She focused on items like the PVV wanting to halt Dutch financial support for Ukraine, its opposition to European Union (EU) sanctions on Russia and its campaign against Ukraine joining the bloc. Additionally, she noted four EU countries being led by right wing political parties, making future support packages for Ukraine “increasingly difficult to negotiate.”

Alongside Denmark, the Dutch are leading a European F-16 fighter jet coalition to train Ukrainian pilots on the fourth generation aircraft. “The first five” aircraft sent to the European F-16 training center in Romania’s Fetești Air Base were “Dutch” said Bolder.

The Netherlands has previously supplied a wide range of equipment to Ukraine including Leopard 1 and 2 and T-72 main battle tanks, Panzerhaubitze 2000 self-propelled howitzers, Patriot air defense system launchers and missiles, Panzerfaust 3 anti-tank systems and Stinger air defense missiles.

Political debate over whether to invest in “two tank battalions” also continues, while lawmakers are interested in advancing plans for “deep precision strike capabilities,” added Bolder.

“With increasing defense budgets, the discussion in the Netherlands is still going on about where we should spend” new funding, he explained.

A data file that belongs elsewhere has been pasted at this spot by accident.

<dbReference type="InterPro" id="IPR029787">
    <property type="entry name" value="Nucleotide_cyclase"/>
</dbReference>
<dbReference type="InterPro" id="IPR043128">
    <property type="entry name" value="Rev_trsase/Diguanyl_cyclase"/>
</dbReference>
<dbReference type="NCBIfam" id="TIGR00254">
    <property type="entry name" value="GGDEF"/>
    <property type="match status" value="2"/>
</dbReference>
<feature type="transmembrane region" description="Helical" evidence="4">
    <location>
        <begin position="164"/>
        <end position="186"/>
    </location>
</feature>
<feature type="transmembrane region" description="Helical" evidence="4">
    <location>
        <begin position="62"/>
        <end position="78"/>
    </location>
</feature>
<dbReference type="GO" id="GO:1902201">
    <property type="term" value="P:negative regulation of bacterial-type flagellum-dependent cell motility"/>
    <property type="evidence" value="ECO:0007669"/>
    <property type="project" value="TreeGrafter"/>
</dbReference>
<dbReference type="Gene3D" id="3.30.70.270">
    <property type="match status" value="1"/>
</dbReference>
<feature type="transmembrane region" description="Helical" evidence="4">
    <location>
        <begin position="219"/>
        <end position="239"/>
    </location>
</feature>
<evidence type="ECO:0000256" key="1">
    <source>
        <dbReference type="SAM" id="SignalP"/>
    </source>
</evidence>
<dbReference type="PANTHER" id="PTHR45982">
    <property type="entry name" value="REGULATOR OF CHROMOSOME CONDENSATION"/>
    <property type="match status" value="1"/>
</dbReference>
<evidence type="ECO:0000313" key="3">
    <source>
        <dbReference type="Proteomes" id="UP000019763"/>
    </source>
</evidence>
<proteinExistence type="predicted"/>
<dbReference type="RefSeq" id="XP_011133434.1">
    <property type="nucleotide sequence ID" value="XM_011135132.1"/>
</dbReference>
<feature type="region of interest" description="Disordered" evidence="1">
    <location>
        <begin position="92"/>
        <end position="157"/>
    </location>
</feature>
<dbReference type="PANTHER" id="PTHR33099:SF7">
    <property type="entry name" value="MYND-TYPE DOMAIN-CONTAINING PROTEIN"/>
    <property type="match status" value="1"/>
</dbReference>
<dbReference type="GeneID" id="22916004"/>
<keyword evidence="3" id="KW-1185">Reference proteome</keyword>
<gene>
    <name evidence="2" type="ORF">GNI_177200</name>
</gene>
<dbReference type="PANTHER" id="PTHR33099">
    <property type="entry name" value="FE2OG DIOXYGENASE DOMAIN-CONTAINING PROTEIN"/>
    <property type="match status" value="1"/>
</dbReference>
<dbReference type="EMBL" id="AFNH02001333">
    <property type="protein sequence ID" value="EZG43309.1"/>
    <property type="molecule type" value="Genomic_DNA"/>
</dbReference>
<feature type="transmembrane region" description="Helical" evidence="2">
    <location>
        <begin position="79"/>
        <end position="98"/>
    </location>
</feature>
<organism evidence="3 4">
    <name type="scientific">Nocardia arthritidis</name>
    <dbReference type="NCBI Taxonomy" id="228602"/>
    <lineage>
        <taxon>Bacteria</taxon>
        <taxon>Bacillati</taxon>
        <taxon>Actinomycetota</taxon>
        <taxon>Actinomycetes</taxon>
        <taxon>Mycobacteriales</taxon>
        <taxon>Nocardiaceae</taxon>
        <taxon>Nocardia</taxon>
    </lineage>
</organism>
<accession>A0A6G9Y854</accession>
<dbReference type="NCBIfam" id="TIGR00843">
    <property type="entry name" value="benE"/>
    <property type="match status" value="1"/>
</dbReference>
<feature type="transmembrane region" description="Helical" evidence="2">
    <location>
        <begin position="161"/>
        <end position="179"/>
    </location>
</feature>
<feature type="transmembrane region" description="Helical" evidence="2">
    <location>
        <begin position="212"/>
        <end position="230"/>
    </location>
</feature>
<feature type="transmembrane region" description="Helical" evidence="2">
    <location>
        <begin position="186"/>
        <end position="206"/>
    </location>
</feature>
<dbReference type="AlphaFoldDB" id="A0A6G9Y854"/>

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Europe’s F-16 training center, located at an air base in Fetesti, southeast Romania, was officially opened in November. (Kajsa Ollongren on Twitter)

Other procurements are moving forward as normal. In August, The Royal Netherlands Air Force (RNLAF) agreed to double an order for four MQ-9A Reaper medium altitude unmanned aerial vehicles to eight aircraft.

The Dutch also recently moved to become a member of Europe’s Organisation for Joint Armament Cooperation (OCCAR), the agency in charge of joint procurement efforts like the large Eurodrone unmanned aerial vehicle, the A400M airlifter and the Boxer 8×8 armored utility vehicle. Belgium, Germany, France, Italy, Spain and the United Kingdom are already members.

Netherlands Defence Minister Kajsa Ollongren “informed” the Dutch House of Representatives of the intention to join OCCAR last month, according to a Netherlands Ministry of Defence statement, which stressed the war in Ukraine has shown “the importance of a strong European industrial base.”

“Through lower costs and better efficiency, the organization increases European cooperation between participating countries in the development and purchase of new weapon systems,” the notice said. “In this way, the Netherlands remains connected to the most important European partners and can realize equipment projects more quickly.”

Bolder said that OCCAR gives countries a means of securing “the right stuff, at the right price, at the right time,” and in the Netherlands’ case, “demonstrates that it is trying to get to grips with European sovereignty” and attempting to strike a balance between dependence on the US for military systems and European suppliers.

“That’s a good sign because we never know what will happen with NATO after President [Joe] Biden is replaced,” he added.